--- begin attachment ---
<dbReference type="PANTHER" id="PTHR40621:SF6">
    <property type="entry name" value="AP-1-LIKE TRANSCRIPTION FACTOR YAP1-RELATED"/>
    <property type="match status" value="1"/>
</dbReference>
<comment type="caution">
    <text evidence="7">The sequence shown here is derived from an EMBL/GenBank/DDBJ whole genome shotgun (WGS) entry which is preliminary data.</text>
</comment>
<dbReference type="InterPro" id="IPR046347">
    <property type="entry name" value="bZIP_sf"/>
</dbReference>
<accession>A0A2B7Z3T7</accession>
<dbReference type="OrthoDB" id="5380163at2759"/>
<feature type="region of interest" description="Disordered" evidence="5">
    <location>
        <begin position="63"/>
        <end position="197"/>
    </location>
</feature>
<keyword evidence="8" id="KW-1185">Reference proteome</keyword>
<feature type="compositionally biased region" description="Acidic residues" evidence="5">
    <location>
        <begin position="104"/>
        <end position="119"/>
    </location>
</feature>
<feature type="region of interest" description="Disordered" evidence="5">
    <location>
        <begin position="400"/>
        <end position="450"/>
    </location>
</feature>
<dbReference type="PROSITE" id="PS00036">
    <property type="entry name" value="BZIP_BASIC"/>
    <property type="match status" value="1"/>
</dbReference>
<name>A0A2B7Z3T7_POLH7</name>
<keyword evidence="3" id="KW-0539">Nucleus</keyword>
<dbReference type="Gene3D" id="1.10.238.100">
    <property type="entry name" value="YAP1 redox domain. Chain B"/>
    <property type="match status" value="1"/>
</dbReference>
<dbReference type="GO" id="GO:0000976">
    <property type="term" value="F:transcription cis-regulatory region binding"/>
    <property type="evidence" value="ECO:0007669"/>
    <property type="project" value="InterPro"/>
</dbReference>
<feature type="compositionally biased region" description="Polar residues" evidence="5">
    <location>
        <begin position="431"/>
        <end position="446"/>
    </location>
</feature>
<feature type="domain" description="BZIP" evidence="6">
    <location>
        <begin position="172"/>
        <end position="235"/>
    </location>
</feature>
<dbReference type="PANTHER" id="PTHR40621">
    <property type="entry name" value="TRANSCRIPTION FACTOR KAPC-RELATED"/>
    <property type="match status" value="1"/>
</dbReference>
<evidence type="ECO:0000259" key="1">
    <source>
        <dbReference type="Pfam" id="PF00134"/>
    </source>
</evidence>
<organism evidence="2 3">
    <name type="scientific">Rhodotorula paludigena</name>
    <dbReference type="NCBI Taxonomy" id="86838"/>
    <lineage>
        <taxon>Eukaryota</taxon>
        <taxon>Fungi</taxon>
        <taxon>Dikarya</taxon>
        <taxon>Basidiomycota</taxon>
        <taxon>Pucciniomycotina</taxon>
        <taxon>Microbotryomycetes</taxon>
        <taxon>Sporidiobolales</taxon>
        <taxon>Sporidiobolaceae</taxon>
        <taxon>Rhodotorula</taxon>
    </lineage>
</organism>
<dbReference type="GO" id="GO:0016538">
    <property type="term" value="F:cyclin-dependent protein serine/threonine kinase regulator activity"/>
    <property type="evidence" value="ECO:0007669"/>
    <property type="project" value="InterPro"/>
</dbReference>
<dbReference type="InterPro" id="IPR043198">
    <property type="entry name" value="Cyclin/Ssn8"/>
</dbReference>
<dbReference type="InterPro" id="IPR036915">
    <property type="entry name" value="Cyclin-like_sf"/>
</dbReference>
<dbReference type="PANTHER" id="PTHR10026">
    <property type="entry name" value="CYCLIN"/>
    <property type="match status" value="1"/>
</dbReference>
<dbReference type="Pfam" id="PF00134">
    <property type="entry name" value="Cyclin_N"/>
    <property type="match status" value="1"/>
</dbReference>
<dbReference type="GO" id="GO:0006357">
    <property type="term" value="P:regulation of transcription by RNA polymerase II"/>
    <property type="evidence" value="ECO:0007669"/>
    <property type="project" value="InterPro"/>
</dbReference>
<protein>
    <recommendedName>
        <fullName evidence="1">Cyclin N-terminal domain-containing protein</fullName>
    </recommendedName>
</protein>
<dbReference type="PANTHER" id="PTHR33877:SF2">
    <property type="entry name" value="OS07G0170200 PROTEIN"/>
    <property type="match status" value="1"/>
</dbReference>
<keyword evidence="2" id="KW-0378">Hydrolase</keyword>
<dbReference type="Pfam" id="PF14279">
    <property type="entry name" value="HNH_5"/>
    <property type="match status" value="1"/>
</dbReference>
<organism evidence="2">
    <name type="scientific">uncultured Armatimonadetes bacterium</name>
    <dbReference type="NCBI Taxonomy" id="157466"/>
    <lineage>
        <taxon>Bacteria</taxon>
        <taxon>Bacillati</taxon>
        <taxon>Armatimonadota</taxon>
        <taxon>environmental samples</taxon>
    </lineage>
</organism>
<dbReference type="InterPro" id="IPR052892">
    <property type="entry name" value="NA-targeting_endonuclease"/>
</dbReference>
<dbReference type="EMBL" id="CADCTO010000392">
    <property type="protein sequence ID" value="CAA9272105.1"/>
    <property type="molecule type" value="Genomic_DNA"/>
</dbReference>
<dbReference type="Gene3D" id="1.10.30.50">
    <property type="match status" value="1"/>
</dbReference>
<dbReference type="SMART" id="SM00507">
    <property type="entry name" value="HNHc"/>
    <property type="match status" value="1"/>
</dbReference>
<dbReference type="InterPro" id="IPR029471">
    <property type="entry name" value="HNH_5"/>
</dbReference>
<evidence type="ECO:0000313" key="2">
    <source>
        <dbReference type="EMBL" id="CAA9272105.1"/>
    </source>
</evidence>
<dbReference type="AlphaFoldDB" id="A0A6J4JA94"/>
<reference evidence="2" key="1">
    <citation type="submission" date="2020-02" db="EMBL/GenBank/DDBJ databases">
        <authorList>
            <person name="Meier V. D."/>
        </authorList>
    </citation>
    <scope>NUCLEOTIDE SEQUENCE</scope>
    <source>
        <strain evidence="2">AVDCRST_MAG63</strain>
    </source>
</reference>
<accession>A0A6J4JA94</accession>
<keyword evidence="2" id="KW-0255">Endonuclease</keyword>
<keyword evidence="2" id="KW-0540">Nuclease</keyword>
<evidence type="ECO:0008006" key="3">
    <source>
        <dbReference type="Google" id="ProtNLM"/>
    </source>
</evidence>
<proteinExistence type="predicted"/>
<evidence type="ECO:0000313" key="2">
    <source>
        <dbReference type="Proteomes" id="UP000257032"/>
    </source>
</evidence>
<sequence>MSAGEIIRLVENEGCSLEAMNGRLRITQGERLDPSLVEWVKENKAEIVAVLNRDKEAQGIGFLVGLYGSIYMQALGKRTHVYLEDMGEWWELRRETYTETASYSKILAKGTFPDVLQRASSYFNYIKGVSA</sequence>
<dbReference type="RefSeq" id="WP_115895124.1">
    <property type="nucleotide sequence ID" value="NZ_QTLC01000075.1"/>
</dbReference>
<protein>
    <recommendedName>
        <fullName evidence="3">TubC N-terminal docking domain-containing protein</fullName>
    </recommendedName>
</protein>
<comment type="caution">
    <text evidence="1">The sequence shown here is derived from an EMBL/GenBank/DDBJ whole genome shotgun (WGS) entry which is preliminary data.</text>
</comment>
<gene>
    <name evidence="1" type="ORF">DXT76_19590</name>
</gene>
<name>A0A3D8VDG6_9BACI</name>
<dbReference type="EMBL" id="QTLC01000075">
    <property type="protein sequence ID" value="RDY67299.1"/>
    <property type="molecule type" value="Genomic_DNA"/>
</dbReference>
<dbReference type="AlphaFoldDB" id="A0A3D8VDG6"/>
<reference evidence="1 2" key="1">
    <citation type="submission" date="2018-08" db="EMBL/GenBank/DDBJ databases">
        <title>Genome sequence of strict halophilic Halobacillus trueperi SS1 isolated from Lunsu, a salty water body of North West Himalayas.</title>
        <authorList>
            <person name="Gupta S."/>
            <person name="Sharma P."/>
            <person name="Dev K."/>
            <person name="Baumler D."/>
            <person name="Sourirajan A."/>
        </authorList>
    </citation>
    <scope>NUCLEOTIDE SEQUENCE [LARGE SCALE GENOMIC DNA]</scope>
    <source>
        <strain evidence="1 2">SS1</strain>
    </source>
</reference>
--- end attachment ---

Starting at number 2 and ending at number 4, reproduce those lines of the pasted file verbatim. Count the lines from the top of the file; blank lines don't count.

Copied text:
    <property type="entry name" value="AP-1-LIKE TRANSCRIPTION FACTOR YAP1-RELATED"/>
    <property type="match status" value="1"/>
</dbReference>